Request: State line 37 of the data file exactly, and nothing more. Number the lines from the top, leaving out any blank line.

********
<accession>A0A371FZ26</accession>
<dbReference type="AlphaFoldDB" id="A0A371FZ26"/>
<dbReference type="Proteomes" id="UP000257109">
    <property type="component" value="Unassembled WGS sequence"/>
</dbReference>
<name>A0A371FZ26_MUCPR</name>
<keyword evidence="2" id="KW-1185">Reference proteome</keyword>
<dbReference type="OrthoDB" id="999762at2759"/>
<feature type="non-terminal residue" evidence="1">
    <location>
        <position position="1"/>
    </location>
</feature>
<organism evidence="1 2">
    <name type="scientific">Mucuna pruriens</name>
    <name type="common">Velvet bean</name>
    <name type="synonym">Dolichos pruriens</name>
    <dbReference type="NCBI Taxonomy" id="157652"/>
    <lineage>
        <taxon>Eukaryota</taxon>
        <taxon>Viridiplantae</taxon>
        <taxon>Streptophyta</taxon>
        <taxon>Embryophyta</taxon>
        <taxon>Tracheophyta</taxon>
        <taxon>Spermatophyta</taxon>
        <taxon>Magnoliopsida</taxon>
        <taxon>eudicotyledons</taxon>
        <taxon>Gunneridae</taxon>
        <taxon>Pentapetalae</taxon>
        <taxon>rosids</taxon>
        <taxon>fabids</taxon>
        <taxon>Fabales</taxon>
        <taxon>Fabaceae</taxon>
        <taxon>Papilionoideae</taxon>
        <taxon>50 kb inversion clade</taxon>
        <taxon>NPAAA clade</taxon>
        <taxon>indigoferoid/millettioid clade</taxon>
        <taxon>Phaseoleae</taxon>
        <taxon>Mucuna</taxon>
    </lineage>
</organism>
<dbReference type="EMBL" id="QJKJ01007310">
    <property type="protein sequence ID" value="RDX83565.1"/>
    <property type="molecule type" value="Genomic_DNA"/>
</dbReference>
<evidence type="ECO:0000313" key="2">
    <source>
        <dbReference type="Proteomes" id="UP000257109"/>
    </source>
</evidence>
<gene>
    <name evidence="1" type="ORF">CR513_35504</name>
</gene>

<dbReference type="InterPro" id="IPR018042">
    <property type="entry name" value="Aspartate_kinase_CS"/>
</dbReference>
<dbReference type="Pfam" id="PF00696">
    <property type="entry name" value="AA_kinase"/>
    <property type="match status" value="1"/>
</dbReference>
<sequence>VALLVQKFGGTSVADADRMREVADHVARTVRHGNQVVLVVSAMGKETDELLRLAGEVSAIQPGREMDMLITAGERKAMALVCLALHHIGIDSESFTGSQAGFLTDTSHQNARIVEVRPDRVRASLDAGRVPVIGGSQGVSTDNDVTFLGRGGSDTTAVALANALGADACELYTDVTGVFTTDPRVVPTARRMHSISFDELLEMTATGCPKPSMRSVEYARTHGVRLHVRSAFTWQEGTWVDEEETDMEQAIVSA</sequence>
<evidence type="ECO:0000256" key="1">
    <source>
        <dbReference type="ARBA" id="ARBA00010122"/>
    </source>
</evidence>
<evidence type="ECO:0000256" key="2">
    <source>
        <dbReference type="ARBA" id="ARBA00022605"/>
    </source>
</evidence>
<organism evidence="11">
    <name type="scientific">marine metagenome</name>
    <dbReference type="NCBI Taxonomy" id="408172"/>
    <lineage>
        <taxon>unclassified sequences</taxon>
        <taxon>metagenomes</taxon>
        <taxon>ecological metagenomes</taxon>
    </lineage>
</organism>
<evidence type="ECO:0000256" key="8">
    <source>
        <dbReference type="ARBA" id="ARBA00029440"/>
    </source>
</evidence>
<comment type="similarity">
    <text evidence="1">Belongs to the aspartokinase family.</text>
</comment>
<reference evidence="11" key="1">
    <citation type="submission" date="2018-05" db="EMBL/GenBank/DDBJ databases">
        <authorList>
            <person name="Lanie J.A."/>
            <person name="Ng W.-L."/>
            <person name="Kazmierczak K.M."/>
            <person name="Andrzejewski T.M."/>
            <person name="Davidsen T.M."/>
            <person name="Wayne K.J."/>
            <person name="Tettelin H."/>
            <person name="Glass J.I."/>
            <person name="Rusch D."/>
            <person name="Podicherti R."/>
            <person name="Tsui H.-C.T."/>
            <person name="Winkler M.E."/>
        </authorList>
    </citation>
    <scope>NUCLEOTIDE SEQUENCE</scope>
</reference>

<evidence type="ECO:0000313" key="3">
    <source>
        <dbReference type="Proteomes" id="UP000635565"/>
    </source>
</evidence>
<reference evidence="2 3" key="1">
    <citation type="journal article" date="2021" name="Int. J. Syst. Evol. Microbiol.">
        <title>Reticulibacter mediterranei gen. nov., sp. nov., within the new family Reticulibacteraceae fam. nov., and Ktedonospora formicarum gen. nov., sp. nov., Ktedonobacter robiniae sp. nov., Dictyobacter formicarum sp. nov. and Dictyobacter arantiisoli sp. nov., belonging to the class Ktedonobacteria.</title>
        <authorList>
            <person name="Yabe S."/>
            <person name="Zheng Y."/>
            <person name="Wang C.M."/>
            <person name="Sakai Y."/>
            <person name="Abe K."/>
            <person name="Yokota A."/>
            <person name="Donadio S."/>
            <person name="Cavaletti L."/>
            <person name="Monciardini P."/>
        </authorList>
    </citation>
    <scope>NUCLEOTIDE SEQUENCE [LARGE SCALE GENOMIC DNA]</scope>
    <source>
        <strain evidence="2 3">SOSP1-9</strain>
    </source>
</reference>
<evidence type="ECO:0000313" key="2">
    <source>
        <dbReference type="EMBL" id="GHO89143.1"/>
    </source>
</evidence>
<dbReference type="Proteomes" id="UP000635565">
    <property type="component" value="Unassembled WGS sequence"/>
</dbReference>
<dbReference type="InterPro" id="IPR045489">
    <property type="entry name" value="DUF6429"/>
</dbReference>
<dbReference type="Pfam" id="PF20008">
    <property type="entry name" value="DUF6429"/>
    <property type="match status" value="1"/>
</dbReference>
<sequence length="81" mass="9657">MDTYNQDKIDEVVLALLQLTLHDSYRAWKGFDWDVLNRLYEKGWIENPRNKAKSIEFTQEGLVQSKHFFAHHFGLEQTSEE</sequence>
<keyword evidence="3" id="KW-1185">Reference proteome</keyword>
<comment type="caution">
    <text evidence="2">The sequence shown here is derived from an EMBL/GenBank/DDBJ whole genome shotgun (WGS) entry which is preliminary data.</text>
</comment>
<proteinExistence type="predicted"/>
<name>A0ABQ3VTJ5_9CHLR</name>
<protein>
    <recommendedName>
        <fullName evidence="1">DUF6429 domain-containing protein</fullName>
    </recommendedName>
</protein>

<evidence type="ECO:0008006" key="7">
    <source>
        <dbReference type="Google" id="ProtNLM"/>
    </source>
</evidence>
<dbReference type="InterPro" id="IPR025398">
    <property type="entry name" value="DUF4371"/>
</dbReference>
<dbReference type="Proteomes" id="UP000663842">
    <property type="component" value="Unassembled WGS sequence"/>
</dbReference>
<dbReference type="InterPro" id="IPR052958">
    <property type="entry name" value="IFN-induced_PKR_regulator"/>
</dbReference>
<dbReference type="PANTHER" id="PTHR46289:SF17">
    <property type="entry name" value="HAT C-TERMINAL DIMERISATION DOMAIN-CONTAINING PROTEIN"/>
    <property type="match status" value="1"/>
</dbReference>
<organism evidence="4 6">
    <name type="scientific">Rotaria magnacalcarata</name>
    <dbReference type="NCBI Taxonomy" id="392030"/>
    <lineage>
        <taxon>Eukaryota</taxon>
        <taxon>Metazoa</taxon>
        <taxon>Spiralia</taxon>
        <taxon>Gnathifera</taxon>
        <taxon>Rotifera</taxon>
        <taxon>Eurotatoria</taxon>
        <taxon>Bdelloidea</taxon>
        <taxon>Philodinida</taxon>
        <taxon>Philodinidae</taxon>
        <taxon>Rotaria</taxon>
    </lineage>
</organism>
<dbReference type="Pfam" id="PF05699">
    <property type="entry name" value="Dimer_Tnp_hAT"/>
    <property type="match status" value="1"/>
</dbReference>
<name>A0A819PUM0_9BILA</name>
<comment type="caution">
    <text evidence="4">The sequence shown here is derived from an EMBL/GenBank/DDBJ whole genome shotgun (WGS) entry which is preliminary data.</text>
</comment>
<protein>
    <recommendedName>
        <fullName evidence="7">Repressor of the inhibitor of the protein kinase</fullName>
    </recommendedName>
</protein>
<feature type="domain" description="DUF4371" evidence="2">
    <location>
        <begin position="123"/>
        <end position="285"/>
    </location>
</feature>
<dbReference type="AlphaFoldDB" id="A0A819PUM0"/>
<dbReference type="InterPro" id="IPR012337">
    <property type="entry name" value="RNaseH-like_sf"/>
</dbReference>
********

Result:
        <taxon>indigoferoid/millettioid clade</taxon>